Following the traces of the rights in Nuremberg
To get an extensive view of the history of Nuremberg and how the past has been handled we recommend to take a whole day.1
Nuremberg is inseparably connected with the Nazi Rallies held by the national socialistic party, the Nuremberg Laws and the Nuremberg Trials. With this tour we would like to trace this dark chapter of the city’s history and show you how Nuremberg deals with it nowadays.
After exiting hotel Victoria, we turn right towards the Nürnberger Hauptbahnhof, the Nuremberg Central Station, which reminds us that from this city too (train station Märzfeld), deportation trains were driving to several concentration camps.2
We keep west, walking along the city wall for a couple hundred metres and pass by the Opera House, the Nürnberger Staatsoper, aware of the fact that during the Nazi regime, Richard Wagner staged the Meistersinger (Mastersingers) and the Nazi-Nobel prize was awarded here.3
At a corner behind the opera we reach the former Hotel Deutscher Hof, which served as Hitler’s accommodation during his visits to Nuremberg. Diplomats and important party members were hosted here as well, while they participated in the Nazi Rallies.4
We follow the Frauentorgraben west and shortly after turn left into Essenweinstrasse. A memorial stone on our right reminds us of the destroyed Synagogue. It was destroyed during the night between November 9th and November 10th, 1938 during the so-called Crystal Night.5
Once again, we follow down the Frauentorgraben to the next crossroad. Two commemorative plaques in front of today’s AOK building inform us of the decree of the Nuremberg Laws. With these racial laws the anti-Semitic ideology of the Nazis was institutionalized on a legal basis. We continue our walk by crossing the Frauentorgraben at Färbertor towards the city centre.6
At the intersection on the right we find another memorial which commemorates the victims of Roma and Sinti during the Nazi times.7
We now enter the city centre via Färberstrasse, which we leave behind after only a few metres as we turn right into Frauentormauer. We walk to the German National Museum. In front of it, we find the Street of Human Rights, by jewish artist Dani Karavan. With this piece of art, the artist successfully makes the human rights visible to everyone passing by. These rights were accepted in Paris on December 10, 1948.8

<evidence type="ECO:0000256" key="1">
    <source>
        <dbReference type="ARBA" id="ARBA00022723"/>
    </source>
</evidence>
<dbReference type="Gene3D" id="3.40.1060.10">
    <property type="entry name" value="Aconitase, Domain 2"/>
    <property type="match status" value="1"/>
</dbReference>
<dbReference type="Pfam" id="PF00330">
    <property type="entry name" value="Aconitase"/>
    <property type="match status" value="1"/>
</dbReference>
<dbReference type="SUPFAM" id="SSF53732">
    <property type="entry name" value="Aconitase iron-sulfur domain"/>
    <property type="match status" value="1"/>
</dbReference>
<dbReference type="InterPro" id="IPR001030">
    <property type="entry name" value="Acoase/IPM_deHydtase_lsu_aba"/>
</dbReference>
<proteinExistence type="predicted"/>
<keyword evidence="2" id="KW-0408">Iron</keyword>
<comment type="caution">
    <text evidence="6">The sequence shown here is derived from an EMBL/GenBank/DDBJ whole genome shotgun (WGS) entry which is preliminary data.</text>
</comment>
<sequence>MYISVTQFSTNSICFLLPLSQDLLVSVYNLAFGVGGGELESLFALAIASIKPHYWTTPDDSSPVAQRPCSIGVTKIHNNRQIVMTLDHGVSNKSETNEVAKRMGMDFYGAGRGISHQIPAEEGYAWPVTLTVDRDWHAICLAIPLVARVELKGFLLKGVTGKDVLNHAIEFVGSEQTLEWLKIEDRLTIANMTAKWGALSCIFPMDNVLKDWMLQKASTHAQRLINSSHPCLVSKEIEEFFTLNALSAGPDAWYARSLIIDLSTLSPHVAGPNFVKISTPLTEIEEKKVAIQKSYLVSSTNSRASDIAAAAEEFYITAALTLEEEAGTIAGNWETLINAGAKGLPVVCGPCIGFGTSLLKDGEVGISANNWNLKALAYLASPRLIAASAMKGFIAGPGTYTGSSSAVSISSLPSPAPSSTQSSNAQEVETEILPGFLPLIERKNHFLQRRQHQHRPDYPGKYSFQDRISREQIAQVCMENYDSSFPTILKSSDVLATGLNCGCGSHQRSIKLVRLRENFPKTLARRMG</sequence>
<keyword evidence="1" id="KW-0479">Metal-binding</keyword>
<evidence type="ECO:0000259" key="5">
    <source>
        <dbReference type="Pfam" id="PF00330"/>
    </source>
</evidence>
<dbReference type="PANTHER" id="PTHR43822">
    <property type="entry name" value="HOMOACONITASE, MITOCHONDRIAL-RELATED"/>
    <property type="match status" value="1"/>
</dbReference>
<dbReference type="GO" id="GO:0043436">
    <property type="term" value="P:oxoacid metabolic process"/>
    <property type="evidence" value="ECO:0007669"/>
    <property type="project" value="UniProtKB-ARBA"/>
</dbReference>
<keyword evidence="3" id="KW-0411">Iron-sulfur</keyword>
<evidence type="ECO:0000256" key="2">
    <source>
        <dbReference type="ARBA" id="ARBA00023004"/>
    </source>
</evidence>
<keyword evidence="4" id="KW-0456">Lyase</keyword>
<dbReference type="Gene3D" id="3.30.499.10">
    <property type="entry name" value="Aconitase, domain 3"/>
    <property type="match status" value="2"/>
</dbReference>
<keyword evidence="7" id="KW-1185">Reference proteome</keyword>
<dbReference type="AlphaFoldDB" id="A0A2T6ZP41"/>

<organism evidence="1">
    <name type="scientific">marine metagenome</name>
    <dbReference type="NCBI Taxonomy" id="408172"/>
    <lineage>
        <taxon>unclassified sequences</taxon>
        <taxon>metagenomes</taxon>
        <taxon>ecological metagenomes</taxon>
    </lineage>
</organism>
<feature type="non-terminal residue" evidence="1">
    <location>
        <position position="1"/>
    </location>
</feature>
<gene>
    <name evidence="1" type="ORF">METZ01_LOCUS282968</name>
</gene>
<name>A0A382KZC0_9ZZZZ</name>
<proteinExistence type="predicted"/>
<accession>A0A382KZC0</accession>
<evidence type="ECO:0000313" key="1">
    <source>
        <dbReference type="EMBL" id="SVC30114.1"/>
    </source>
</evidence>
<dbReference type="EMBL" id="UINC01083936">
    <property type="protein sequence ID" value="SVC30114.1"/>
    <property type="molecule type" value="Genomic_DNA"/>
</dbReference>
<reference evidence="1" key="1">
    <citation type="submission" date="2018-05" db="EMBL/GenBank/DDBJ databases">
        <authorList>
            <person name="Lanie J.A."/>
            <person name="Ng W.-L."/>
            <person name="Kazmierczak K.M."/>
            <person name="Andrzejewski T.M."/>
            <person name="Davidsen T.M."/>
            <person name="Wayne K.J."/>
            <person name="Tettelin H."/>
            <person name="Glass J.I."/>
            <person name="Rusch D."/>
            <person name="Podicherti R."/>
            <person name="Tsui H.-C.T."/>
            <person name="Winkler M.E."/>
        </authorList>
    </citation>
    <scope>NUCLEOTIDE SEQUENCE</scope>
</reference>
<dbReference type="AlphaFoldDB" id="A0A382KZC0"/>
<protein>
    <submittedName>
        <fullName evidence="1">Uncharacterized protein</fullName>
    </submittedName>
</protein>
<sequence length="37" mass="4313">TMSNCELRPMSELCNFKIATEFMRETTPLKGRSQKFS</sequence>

From here we walk to the church of St. Lorenz. On its northern side, the artist Karl Prantl created the Nürnberger Kreuzweg out of 14 granite plates in 1991. Prantl started processing stones at the former march way at the Nazi Rally Grounds in 1971 already. The plates come from the concentration camp Flossenbürg but are no longer used in Nazi architecture.9
From here, we continue down Peter-Vischer-Strasse, cross the river Pegnitz and look at the northern bridgehead of Heubrücke and view the Synagogue Cenotaph for the former main synagogue at Hans-Sachs-Platz.10
From the main market, the Hauptmarkt, we take the bus “Touristenlinie 36”, Tourist line 36, tothe Documentation Centre. During a walk around the Dutzendteich at the Nazi Party Rally Grounds we may get an impression of the Nazi regime’s megalomania.11
The Documentation Centre is situated in the north wing of the congress hall and a visit is certainly recommended. The Kongresshalle was supposed to hold up to 50.000 people, but was never fully finished. The permanent exhibition “Faszination und Gewalt” (Fascination and Violence) deals with the reasons, connections and consequences of the national socialistic tyranny, always in connection with the city of Nuremberg.12
For those who want to experience this topic comprehensively, we now hop on the tram line number 5. At Plärrer the transfer to the subway U1 to Hardhöhe or walk to Bärenschanze. On the right side while leaving the town, we see the justice building with Memorium and Courtroom 600.13
If the Nuremberg Trials were not held in Courtroom 600, it would not be possible to deal with the injustice and developing nations to an international criminal jurisdiction, as we can observe in The Hague.
After so much pressing reality, you may be ready to end the day with a walk back to the hotel. Pass the Hochstrasse at district Rosenau and view the Stolpersteine, the stumble stones, another artistic way of processing the anti-Semitism.14
Cross a marvellous park in Nuremberg, the Rosenaupark. Climbing some steps at the south-east end of the park you reach the Altstadtring at the Spittlertorgraben. From here you return to the city through the Fürther Tor. You arrive back to the hotel Victoria either via subway or by foot.